Maseru, 12 August
ReNOKA celebrates women who are contributing to restoration of our natural resources in catchment areas
Subsistence vegetable farmer Me’ Mahali Bulanea from Likhetla-Mafeteng in south western Lesotho has taken the initiative and worked with her community to build a new dam on her farm. The water it stores is now used for irrigation and washing clothes.
Mahali is involved in many community initiatives and charity projects, and is founder of the ‘Together We Can’ cooperative with other passionate farmers contribute to each other’s businesses and become each other’s market.
Mahali is an active member of the Kolo community watershed team (CWT) and is enlightened about living in harmony with nature. She recycles plastic bottles to irrigate her plots and saves tin containers to plant seedlings.
“Since becoming a member of the CWT I realize I have a big role which requires me to be brave and patient to transfer knowledge to other community members,” she says.
Mahali is in discussions with field owners about sustainable farming and plans to return terracing to the fields to save them from being degraded into gullies.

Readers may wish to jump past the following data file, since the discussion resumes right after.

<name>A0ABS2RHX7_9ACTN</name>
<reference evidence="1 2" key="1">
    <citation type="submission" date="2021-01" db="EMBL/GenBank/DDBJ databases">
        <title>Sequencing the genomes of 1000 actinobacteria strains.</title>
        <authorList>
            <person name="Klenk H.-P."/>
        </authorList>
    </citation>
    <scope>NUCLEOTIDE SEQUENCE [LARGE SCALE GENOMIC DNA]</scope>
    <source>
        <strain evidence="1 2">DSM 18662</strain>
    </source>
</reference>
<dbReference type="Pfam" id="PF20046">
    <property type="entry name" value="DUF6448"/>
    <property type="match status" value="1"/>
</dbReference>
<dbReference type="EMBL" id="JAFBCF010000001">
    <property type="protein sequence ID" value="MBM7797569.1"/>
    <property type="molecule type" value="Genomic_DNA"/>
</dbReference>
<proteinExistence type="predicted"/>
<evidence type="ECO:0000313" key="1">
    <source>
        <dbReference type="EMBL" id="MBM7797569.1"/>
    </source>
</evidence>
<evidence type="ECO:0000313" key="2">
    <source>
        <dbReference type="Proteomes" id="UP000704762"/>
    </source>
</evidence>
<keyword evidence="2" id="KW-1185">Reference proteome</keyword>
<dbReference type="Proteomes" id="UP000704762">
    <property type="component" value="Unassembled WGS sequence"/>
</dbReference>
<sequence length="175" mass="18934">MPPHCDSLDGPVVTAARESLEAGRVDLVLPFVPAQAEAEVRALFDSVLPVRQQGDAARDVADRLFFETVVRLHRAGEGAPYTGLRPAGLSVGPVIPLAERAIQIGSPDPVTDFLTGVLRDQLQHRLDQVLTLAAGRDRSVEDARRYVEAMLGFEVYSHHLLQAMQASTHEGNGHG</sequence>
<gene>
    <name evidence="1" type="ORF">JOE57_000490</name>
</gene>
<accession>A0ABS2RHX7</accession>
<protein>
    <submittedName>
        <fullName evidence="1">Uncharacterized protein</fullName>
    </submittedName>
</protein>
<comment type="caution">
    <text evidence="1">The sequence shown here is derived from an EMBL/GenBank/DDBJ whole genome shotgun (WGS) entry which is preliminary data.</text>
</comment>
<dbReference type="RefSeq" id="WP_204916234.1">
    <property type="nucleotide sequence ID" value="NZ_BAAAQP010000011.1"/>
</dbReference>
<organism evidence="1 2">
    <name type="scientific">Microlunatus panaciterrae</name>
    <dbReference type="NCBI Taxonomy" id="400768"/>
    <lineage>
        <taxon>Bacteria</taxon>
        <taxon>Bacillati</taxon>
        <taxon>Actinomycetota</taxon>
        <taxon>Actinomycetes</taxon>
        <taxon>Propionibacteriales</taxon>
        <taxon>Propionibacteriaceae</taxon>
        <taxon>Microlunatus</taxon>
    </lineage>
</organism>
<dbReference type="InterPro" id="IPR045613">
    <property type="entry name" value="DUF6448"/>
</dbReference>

ReNOKA (‘we are a river’) is a national programme and citizen movement for the restoration of land and water in Lesotho and the Orange-Senqu basin. Support for ReNOKA is provided through a partnership between the Government of Lesotho, the European Union and the German Federal Ministry for Economic Cooperation and Development (BMZ). The EU and BMZ contributions are implemented through a technical assistance project “Support to Integrated Catchment Management in Lesotho” by the Deutsche Gesellschaft für Internationale Zusammenarbeit (GIZ) GmbH.
For more information
Visit the ReNOKA website at www.renoka.org
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National ICM Coordinator
‘This publication was produced with the financial support of the European Union and the German Federal Ministry for Economic Cooperation and Development (BMZ). Its contents are the sole responsibility of the Integrated Catchment Management unit and do not necessarily reflect the views of the European Union or the German Federal Ministry for Economic Cooperation and Development (BMZ)’